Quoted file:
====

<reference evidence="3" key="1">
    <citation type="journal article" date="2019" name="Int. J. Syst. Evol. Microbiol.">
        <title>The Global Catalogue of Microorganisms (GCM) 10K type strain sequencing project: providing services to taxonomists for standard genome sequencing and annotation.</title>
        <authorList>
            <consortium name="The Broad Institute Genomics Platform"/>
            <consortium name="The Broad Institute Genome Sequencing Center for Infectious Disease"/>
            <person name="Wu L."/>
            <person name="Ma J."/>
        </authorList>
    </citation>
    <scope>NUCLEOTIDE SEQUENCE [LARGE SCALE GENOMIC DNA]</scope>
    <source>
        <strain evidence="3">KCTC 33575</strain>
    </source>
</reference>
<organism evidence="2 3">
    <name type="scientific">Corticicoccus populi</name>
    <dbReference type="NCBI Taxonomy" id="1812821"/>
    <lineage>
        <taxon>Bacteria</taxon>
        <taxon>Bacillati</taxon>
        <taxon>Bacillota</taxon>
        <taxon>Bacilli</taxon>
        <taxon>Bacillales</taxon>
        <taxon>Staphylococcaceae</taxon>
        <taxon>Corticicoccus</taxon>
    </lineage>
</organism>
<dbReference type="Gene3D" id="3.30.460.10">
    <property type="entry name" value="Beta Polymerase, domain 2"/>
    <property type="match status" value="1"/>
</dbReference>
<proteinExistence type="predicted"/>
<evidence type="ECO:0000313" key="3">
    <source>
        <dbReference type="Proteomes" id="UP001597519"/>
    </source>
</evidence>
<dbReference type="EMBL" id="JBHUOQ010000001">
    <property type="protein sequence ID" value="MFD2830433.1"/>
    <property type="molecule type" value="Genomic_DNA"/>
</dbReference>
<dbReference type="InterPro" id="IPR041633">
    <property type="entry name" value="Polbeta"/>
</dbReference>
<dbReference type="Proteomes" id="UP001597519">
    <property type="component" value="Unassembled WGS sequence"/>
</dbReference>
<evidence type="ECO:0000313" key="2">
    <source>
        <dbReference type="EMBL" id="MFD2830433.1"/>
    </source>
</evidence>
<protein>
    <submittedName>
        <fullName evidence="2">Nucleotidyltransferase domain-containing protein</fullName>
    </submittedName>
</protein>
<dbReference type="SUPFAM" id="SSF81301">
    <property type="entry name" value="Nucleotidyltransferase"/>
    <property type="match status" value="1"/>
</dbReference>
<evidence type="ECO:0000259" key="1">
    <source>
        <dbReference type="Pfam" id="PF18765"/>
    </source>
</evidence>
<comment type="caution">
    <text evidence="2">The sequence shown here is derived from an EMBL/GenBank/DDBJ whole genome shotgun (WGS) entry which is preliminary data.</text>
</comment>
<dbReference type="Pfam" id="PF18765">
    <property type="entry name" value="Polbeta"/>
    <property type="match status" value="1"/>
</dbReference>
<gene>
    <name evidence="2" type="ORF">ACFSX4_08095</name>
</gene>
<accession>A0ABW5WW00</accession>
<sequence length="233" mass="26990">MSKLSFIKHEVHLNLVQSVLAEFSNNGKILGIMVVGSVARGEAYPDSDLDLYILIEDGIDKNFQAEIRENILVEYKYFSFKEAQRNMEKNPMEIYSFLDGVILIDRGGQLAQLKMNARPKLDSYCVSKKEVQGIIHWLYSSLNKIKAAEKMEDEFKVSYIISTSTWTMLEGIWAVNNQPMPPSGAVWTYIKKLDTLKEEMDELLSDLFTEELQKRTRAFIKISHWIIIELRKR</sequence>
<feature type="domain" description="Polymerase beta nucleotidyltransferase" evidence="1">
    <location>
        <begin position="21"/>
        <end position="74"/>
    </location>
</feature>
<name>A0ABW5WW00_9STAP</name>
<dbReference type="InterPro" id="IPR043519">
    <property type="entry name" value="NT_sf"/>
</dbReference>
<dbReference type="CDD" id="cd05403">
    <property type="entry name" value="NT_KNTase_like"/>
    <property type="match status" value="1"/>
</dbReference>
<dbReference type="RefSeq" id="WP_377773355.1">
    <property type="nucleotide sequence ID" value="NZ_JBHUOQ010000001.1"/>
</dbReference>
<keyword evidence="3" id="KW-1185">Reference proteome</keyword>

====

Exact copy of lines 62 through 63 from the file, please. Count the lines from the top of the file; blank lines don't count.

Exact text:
</dbReference>
<evidence type="ECO:0000259" key="1">